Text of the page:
• Data should be backed up frequently. Those backups should be tested regularly, in line with the company’s standard backup procedures.
  • Data should never be saved directly to laptops or other mobile devices like tablets or smart phones.
  • All servers and computers containing data should be protected by approved security software and a firewall.

Data use

Personal data is of no value to Collaborate Digital unless the business can make use of it. However, it is when personal data is accessed and used that it can be at the greatest risk of loss, corruption or theft:

  • When working with personal data, employees should ensure the screens of their computers are always locked when left unattended.
  • Personal data should not be shared informally. In particular, it should never be sent by email, as this form of communication is not secure.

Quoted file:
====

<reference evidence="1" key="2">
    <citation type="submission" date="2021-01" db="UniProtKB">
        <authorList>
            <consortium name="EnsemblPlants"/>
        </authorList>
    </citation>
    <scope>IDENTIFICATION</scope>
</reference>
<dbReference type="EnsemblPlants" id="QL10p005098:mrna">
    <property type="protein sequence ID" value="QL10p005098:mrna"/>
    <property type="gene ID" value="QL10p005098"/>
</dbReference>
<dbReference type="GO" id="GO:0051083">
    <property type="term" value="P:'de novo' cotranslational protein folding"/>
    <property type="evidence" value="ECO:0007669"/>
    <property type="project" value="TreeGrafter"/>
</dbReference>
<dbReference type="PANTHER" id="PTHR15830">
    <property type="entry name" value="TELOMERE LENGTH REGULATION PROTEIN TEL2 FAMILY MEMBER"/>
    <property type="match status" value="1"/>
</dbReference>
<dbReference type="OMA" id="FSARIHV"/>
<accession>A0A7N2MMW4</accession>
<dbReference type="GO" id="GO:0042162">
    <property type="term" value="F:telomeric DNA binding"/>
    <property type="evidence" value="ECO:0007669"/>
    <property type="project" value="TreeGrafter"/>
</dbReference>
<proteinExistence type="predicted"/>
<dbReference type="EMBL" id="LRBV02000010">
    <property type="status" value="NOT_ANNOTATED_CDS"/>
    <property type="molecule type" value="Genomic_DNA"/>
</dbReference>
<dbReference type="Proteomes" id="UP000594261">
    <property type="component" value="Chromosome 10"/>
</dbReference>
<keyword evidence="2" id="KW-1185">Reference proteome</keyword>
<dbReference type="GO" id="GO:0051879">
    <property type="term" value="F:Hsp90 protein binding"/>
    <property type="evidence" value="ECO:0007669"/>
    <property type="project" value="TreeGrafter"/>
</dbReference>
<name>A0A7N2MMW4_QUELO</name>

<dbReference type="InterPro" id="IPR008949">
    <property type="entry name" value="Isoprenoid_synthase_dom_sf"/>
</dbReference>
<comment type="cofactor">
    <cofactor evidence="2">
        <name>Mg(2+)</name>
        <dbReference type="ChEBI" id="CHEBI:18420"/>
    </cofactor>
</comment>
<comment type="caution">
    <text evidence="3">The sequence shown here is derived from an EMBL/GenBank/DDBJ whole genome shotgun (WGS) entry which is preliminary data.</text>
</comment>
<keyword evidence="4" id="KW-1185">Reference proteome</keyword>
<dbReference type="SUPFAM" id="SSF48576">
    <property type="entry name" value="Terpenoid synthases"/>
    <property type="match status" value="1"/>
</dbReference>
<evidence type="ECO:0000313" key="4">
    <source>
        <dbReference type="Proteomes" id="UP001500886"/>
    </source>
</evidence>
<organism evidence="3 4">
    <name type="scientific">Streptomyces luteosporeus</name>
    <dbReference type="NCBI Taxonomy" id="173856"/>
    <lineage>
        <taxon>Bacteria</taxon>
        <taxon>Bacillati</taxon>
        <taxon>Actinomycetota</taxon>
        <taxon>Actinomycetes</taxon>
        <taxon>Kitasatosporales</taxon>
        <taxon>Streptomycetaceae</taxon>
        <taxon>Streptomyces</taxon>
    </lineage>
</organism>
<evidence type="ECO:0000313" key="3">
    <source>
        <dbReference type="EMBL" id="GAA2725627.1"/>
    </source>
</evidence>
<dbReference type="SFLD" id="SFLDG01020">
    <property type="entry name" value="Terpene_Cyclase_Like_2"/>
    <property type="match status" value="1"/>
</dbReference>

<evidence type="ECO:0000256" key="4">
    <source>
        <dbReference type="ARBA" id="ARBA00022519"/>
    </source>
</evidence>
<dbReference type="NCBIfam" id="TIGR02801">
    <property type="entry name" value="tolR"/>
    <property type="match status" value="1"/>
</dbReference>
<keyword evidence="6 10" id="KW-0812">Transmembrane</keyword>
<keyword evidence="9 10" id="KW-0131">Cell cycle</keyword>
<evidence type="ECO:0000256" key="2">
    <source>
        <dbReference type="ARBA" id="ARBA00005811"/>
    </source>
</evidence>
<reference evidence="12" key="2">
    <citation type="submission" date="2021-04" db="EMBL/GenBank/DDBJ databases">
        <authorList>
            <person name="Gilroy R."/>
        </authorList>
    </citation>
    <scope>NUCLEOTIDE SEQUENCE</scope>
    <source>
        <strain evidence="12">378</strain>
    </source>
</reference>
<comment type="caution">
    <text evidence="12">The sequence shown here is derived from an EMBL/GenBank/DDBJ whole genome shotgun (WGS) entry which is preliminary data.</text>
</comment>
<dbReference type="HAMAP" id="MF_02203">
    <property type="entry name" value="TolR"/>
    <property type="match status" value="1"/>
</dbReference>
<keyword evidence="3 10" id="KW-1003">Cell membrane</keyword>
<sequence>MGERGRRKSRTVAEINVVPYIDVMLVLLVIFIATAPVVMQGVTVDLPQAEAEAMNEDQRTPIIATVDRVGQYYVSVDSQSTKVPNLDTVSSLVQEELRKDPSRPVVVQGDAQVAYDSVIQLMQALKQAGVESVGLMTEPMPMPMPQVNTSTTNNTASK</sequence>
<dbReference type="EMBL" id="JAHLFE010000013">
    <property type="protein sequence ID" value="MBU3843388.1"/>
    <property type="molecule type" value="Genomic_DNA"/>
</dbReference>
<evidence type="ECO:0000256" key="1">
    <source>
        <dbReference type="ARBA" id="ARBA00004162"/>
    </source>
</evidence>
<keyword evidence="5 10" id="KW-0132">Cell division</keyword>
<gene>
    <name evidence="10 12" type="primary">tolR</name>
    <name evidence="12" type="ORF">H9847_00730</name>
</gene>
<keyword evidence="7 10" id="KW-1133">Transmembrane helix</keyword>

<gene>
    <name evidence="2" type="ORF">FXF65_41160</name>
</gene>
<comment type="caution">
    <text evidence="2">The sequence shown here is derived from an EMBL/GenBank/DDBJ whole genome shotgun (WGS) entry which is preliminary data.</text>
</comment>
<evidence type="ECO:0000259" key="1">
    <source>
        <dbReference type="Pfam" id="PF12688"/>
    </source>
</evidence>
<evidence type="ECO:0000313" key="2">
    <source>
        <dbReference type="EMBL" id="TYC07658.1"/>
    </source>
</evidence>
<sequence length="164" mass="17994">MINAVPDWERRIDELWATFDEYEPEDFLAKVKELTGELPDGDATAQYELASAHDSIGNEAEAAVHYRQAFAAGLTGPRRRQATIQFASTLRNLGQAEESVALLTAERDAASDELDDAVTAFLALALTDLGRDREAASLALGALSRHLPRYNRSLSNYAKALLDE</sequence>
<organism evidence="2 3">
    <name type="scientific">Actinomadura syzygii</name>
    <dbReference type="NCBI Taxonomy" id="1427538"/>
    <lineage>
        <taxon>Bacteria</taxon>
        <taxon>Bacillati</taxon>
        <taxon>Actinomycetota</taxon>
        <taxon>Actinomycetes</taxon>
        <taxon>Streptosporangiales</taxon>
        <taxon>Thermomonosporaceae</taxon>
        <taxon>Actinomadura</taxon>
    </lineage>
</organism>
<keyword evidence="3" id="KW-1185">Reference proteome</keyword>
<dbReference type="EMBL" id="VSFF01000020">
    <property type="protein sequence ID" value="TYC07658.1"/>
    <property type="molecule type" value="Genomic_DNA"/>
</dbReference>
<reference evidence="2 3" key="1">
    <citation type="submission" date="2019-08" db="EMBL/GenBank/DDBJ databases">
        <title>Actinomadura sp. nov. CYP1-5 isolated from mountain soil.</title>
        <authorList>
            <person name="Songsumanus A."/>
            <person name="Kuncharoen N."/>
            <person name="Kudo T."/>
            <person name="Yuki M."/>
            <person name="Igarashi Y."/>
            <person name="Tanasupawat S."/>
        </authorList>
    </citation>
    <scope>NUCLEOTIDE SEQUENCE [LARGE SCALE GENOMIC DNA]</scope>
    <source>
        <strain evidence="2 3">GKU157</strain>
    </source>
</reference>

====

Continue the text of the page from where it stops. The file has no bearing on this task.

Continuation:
• Data must be encrypted before being transferred electronically. The IT manager can explain how to send data to authorised external contacts.
  • Personal data should never be transferred outside of the European Economic Area.
  • Employees should not save copies of personal data to their own computers. Always access and update the central copy of any data.

Data accuracy

The law requires Collaborate Digital to take reasonable steps to ensure data is kept accurate and up to date.

The more important it is that the personal data is accurate, the greater the effort Collaborate Digital should put into ensuring its accuracy.

It is the responsibility of all employees who work with data to take reasonable steps to ensure it is kept as accurate and up to date as possible.

  • Data will be held in as few places as necessary. Staff should not create any unnecessary additional data sets.
  • Staff should take every opportunity to ensure data is updated. For instance, by confirming a customer’s details when they call.
  • Collaborate Digital will make it easy for data subjects to update the information Collaborate Digital holds about them. For instance, via the company website.
  • Data should be updated as inaccuracies are discovered. For instance, if a customer can no longer be reached on their stored telephone number, it should be removed from the database.